In addition to the presence of Ramsay, another smart move by the producers, which also helped give the new judges a less pressured debut, was the season’s Back to Win premise. It sees a selection of former contestants returning for another shot at the title.

Since their stints on the show, many of them have gone to work in the food industry. They run restaurants and cafes – lockdowns permitting. They’ve opened catering businesses, written cookbooks and hosted TV shows. They’ve made food their profession and that translates to several notable changes for the current season.

Matt Preston had his cravats, while Melissa Leong has made earrings part of her signature as a MasterChef judge.

Matt Preston had his cravats, while Melissa Leong has made earrings part of her signature as a MasterChef judge.Credit:Network Ten

The show can no longer claim to be a hunt for the country’s best amateurs. Many of these contestants aren’t home cooks keen to test their mettle and strut their stuff: they’re people who make their living from food. Regular, or even occasional, viewers are likely to be familiar with Poh Ling Yeow, Callum Hann, Hayden Quinn, Reynold Poernomo and many of the others.

The inclusion of contestants with a MasterChef profile shifts focus away from the judges. It also means, as we’re already familiar with them, that there’s less of a need for the potted profiles that have punctuated seasons past, so the filmed back-stories have understandably been fleeting. But with that reduction, the production has forfeited some of its emotional punch.

And the inclusion of battle-hardened contestants has also altered the show’s interactive element to some degree. The standard of cooking has been impressive from the get-go, but few viewers are likely to head to their kitchens to attempt many of these dishes, even with the time afforded by quarantines. The food being served up is frequently complicated, requiring sophisticated skills and multiple elements. It looks great, but it could almost come with a ‘Don’t try this at home’ warning.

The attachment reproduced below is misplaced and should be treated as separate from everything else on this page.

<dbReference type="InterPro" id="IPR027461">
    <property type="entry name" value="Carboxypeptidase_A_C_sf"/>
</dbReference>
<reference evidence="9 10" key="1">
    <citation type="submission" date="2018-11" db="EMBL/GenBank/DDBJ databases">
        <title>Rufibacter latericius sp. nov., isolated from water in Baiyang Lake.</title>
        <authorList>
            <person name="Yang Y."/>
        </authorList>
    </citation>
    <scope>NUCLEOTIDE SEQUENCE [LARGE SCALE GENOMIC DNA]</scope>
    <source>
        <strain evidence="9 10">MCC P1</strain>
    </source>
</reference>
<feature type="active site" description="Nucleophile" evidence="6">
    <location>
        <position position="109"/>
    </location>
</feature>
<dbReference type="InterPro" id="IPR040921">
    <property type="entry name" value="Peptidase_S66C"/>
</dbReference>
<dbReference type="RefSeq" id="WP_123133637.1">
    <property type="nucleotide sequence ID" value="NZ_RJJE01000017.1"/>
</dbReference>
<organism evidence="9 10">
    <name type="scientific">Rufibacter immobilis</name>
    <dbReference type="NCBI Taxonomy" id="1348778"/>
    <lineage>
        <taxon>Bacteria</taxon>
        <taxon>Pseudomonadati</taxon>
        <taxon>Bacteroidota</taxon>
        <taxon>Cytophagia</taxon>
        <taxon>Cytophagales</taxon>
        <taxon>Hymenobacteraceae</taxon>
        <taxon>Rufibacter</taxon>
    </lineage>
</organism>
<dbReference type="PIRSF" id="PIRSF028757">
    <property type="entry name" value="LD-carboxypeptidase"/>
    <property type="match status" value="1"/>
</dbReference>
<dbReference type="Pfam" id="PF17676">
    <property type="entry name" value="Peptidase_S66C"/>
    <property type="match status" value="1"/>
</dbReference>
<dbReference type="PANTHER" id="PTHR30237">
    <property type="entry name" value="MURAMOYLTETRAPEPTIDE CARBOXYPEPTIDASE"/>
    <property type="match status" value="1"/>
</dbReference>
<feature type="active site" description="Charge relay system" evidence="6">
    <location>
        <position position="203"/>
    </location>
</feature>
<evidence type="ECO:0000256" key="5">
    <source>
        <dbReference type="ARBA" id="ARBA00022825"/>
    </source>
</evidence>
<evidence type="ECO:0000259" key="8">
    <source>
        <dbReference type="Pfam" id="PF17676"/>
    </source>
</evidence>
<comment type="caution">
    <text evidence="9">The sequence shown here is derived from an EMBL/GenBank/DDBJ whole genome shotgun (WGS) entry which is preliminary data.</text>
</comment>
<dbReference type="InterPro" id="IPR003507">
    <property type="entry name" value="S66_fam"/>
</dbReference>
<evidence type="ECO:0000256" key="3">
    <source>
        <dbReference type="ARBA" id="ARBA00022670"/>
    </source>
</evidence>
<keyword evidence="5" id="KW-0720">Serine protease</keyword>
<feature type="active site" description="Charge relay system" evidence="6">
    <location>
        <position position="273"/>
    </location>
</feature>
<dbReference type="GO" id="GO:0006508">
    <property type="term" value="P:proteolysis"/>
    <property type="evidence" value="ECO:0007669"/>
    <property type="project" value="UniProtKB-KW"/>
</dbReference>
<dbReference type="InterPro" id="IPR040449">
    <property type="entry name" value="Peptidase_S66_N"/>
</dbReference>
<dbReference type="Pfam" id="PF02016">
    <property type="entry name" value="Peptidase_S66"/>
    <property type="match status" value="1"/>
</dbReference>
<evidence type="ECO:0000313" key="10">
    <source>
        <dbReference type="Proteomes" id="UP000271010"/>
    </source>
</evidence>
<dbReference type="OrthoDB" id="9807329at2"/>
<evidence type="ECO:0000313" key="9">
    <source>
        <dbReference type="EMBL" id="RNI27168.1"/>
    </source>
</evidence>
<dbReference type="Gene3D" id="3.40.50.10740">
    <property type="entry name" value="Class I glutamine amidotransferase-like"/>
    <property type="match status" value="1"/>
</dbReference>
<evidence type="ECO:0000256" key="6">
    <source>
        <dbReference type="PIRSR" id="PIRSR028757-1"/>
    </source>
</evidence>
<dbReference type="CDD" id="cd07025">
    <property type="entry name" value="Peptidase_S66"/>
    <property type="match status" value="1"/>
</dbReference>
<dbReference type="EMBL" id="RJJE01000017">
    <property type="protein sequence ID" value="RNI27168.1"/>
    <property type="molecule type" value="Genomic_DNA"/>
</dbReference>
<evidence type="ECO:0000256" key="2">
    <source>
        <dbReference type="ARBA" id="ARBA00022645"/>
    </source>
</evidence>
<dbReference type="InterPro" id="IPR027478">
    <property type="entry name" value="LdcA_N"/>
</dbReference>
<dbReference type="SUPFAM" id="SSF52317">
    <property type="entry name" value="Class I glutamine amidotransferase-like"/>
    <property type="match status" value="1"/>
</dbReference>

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While some things have changed, others remain the same. The contestants, hilariously, still arrive at the kitchen arena in a fleet of black SUVs, looking every bit like a hit squad for Mexican drug cartel. Once the challenges are under way, they still make frantic dashes to the pantry: no one ambles on MasterChef. There’s still tension in the kitchen, as Poh’s risky gambit with the chiffon cake during the first elimination challenge demonstrated.

And, happily, a crucial element has been preserved: the show has retained its hero ingredient, which is warmth. MasterChef has always been more about achievement than humiliation, the latter being the bread and butter of some reality shows. It’s always had a mood of mentorship and has fairly glowed with pride at what its participants can produce under pressure. Contestants who aren’t competing in a challenge still coax and cheer their rivals with genuine enthusiasm from the gantry. And the judges still relish a cleverly conceived and executed dish.

This is a well-honed and durable format, helped by producers who know what they’re doing. But they’re going to need to be inventive to keep proceedings bubbling along in the absence of the spice provided by culinary stars such as Nigella and Heston, who will not be flying in to add a touch of global glamour and allow themselves to be fawned over.

Meanwhile the judges of MasterChef Mark II will reveal more of their personalities and preferences. Viewers will get to know them better and become accustomed to the different flavour that they bring to the production. Like the contestants, they’ll need to step up, and more than sparkly earrings and natty vests will be required to carry this reality TV behemoth over multiple weeknights for months.



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